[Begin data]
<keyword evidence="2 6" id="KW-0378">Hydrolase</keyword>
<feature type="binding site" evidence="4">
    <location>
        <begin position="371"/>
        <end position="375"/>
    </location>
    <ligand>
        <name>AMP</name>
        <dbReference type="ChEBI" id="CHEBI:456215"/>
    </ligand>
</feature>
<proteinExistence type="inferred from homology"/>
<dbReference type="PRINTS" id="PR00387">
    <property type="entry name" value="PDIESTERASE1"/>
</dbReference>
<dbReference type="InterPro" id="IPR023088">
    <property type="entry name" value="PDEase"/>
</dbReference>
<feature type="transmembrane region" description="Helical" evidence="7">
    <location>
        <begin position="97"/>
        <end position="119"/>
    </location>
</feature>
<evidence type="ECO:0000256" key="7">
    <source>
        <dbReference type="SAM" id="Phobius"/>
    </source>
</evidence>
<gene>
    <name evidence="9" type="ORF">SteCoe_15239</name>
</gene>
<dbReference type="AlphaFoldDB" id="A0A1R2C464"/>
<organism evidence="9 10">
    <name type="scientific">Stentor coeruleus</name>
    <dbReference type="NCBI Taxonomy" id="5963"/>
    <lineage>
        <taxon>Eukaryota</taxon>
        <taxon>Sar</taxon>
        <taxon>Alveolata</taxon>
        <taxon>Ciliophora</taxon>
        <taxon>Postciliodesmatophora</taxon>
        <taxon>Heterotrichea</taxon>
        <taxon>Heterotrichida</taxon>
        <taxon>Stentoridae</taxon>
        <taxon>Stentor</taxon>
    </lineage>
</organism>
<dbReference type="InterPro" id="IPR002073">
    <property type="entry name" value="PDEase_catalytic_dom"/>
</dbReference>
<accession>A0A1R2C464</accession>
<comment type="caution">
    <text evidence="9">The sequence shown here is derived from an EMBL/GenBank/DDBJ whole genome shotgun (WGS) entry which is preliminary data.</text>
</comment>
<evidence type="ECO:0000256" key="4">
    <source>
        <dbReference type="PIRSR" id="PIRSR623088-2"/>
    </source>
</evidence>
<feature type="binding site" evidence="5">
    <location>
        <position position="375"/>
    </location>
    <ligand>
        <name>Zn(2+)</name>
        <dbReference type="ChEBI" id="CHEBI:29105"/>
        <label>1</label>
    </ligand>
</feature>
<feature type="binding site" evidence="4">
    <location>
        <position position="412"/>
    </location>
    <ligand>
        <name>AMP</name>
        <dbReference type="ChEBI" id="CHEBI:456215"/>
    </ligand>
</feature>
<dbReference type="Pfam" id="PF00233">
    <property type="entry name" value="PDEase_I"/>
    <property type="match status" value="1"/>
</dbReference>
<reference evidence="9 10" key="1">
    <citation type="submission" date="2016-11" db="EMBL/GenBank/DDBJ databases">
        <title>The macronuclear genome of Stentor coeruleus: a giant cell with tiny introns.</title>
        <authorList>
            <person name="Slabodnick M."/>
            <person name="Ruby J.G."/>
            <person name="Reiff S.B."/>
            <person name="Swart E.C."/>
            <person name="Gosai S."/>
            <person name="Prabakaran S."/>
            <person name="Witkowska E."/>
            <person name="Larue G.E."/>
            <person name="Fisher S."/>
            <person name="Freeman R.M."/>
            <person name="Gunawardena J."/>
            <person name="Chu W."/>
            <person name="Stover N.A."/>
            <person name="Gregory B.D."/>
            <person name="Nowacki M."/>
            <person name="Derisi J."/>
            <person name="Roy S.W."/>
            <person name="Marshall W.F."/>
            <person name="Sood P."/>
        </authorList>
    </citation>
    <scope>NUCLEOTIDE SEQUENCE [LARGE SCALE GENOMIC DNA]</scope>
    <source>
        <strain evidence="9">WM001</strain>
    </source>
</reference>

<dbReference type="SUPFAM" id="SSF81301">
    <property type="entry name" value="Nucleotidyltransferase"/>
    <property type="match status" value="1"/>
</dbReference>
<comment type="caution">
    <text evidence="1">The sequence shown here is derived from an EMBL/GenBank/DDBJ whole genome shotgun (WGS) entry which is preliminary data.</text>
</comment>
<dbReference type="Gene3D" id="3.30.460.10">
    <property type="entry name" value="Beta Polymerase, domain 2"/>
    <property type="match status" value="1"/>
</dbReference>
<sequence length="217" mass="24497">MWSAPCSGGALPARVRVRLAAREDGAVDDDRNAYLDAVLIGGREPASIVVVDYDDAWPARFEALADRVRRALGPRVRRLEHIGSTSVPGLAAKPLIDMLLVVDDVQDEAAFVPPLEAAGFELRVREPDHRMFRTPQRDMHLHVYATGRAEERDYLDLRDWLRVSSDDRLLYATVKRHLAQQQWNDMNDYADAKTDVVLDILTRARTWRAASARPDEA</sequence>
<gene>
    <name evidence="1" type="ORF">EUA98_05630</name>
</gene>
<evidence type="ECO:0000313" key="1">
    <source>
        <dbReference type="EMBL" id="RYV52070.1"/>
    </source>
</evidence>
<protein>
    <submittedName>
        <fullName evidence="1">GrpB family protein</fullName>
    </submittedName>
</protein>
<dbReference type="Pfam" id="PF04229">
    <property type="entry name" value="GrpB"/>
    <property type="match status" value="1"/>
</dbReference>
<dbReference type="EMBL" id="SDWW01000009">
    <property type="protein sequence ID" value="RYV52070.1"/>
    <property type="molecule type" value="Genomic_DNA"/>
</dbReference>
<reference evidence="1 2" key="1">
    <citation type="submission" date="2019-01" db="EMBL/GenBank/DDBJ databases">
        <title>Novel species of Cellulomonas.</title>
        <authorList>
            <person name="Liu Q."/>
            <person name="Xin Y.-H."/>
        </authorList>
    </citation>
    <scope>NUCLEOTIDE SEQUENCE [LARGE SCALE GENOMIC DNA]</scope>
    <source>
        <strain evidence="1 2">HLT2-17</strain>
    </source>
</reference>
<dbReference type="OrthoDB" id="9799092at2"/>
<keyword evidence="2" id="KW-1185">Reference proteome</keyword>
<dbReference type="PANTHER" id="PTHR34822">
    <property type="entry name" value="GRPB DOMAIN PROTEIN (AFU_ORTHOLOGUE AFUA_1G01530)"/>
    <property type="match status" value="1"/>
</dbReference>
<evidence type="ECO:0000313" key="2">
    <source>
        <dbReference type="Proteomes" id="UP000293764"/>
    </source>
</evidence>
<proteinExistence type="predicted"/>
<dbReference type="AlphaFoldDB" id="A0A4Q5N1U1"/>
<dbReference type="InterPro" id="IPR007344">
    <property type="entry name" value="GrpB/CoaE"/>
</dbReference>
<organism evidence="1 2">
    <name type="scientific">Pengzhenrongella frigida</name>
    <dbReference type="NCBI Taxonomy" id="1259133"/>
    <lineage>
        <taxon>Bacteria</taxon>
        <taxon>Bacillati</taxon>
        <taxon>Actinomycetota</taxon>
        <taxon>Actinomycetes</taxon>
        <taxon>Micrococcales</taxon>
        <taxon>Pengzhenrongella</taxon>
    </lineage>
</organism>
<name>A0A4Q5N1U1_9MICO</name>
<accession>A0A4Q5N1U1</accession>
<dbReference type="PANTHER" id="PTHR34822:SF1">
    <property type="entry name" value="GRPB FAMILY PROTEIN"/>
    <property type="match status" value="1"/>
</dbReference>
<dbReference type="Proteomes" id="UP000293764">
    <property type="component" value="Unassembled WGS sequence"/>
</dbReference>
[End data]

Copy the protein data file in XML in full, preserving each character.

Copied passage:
<keyword evidence="2 6" id="KW-0378">Hydrolase</keyword>
<feature type="binding site" evidence="4">
    <location>
        <begin position="371"/>
        <end position="375"/>
    </location>
    <ligand>
        <name>AMP</name>
        <dbReference type="ChEBI" id="CHEBI:456215"/>
    </ligand>
</feature>
<proteinExistence type="inferred from homology"/>
<dbReference type="PRINTS" id="PR00387">
    <property type="entry name" value="PDIESTERASE1"/>
</dbReference>
<dbReference type="InterPro" id="IPR023088">
    <property type="entry name" value="PDEase"/>
</dbReference>
<feature type="transmembrane region" description="Helical" evidence="7">
    <location>
        <begin position="97"/>
        <end position="119"/>
    </location>
</feature>
<evidence type="ECO:0000256" key="7">
    <source>
        <dbReference type="SAM" id="Phobius"/>
    </source>
</evidence>
<gene>
    <name evidence="9" type="ORF">SteCoe_15239</name>
</gene>
<dbReference type="AlphaFoldDB" id="A0A1R2C464"/>
<organism evidence="9 10">
    <name type="scientific">Stentor coeruleus</name>
    <dbReference type="NCBI Taxonomy" id="5963"/>
    <lineage>
        <taxon>Eukaryota</taxon>
        <taxon>Sar</taxon>
        <taxon>Alveolata</taxon>
        <taxon>Ciliophora</taxon>
        <taxon>Postciliodesmatophora</taxon>
        <taxon>Heterotrichea</taxon>
        <taxon>Heterotrichida</taxon>
        <taxon>Stentoridae</taxon>
        <taxon>Stentor</taxon>
    </lineage>
</organism>
<dbReference type="InterPro" id="IPR002073">
    <property type="entry name" value="PDEase_catalytic_dom"/>
</dbReference>
<accession>A0A1R2C464</accession>
<comment type="caution">
    <text evidence="9">The sequence shown here is derived from an EMBL/GenBank/DDBJ whole genome shotgun (WGS) entry which is preliminary data.</text>
</comment>
<evidence type="ECO:0000256" key="4">
    <source>
        <dbReference type="PIRSR" id="PIRSR623088-2"/>
    </source>
</evidence>
<feature type="binding site" evidence="5">
    <location>
        <position position="375"/>
    </location>
    <ligand>
        <name>Zn(2+)</name>
        <dbReference type="ChEBI" id="CHEBI:29105"/>
        <label>1</label>
    </ligand>
</feature>
<feature type="binding site" evidence="4">
    <location>
        <position position="412"/>
    </location>
    <ligand>
        <name>AMP</name>
        <dbReference type="ChEBI" id="CHEBI:456215"/>
    </ligand>
</feature>
<dbReference type="Pfam" id="PF00233">
    <property type="entry name" value="PDEase_I"/>
    <property type="match status" value="1"/>
</dbReference>
<reference evidence="9 10" key="1">
    <citation type="submission" date="2016-11" db="EMBL/GenBank/DDBJ databases">
        <title>The macronuclear genome of Stentor coeruleus: a giant cell with tiny introns.</title>
        <authorList>
            <person name="Slabodnick M."/>
            <person name="Ruby J.G."/>
            <person name="Reiff S.B."/>
            <person name="Swart E.C."/>
            <person name="Gosai S."/>
            <person name="Prabakaran S."/>
            <person name="Witkowska E."/>
            <person name="Larue G.E."/>
            <person name="Fisher S."/>
            <person name="Freeman R.M."/>
            <person name="Gunawardena J."/>
            <person name="Chu W."/>
            <person name="Stover N.A."/>
            <person name="Gregory B.D."/>
            <person name="Nowacki M."/>
            <person name="Derisi J."/>
            <person name="Roy S.W."/>
            <person name="Marshall W.F."/>
            <person name="Sood P."/>
        </authorList>
    </citation>
    <scope>NUCLEOTIDE SEQUENCE [LARGE SCALE GENOMIC DNA]</scope>
    <source>
        <strain evidence="9">WM001</strain>
    </source>
</reference>

<dbReference type="SUPFAM" id="SSF81301">
    <property type="entry name" value="Nucleotidyltransferase"/>
    <property type="match status" value="1"/>
</dbReference>
<comment type="caution">
    <text evidence="1">The sequence shown here is derived from an EMBL/GenBank/DDBJ whole genome shotgun (WGS) entry which is preliminary data.</text>
</comment>
<dbReference type="Gene3D" id="3.30.460.10">
    <property type="entry name" value="Beta Polymerase, domain 2"/>
    <property type="match status" value="1"/>
</dbReference>
<sequence length="217" mass="24497">MWSAPCSGGALPARVRVRLAAREDGAVDDDRNAYLDAVLIGGREPASIVVVDYDDAWPARFEALADRVRRALGPRVRRLEHIGSTSVPGLAAKPLIDMLLVVDDVQDEAAFVPPLEAAGFELRVREPDHRMFRTPQRDMHLHVYATGRAEERDYLDLRDWLRVSSDDRLLYATVKRHLAQQQWNDMNDYADAKTDVVLDILTRARTWRAASARPDEA</sequence>
<gene>
    <name evidence="1" type="ORF">EUA98_05630</name>
</gene>
<evidence type="ECO:0000313" key="1">
    <source>
        <dbReference type="EMBL" id="RYV52070.1"/>
    </source>
</evidence>
<protein>
    <submittedName>
        <fullName evidence="1">GrpB family protein</fullName>
    </submittedName>
</protein>
<dbReference type="Pfam" id="PF04229">
    <property type="entry name" value="GrpB"/>
    <property type="match status" value="1"/>
</dbReference>
<dbReference type="EMBL" id="SDWW01000009">
    <property type="protein sequence ID" value="RYV52070.1"/>
    <property type="molecule type" value="Genomic_DNA"/>
</dbReference>
<reference evidence="1 2" key="1">
    <citation type="submission" date="2019-01" db="EMBL/GenBank/DDBJ databases">
        <title>Novel species of Cellulomonas.</title>
        <authorList>
            <person name="Liu Q."/>
            <person name="Xin Y.-H."/>
        </authorList>
    </citation>
    <scope>NUCLEOTIDE SEQUENCE [LARGE SCALE GENOMIC DNA]</scope>
    <source>
        <strain evidence="1 2">HLT2-17</strain>
    </source>
</reference>
<dbReference type="OrthoDB" id="9799092at2"/>
<keyword evidence="2" id="KW-1185">Reference proteome</keyword>
<dbReference type="PANTHER" id="PTHR34822">
    <property type="entry name" value="GRPB DOMAIN PROTEIN (AFU_ORTHOLOGUE AFUA_1G01530)"/>
    <property type="match status" value="1"/>
</dbReference>
<evidence type="ECO:0000313" key="2">
    <source>
        <dbReference type="Proteomes" id="UP000293764"/>
    </source>
</evidence>
<proteinExistence type="predicted"/>
<dbReference type="AlphaFoldDB" id="A0A4Q5N1U1"/>
<dbReference type="InterPro" id="IPR007344">
    <property type="entry name" value="GrpB/CoaE"/>
</dbReference>
<organism evidence="1 2">
    <name type="scientific">Pengzhenrongella frigida</name>
    <dbReference type="NCBI Taxonomy" id="1259133"/>
    <lineage>
        <taxon>Bacteria</taxon>
        <taxon>Bacillati</taxon>
        <taxon>Actinomycetota</taxon>
        <taxon>Actinomycetes</taxon>
        <taxon>Micrococcales</taxon>
        <taxon>Pengzhenrongella</taxon>
    </lineage>
</organism>
<name>A0A4Q5N1U1_9MICO</name>
<accession>A0A4Q5N1U1</accession>
<dbReference type="PANTHER" id="PTHR34822:SF1">
    <property type="entry name" value="GRPB FAMILY PROTEIN"/>
    <property type="match status" value="1"/>
</dbReference>
<dbReference type="Proteomes" id="UP000293764">
    <property type="component" value="Unassembled WGS sequence"/>
</dbReference>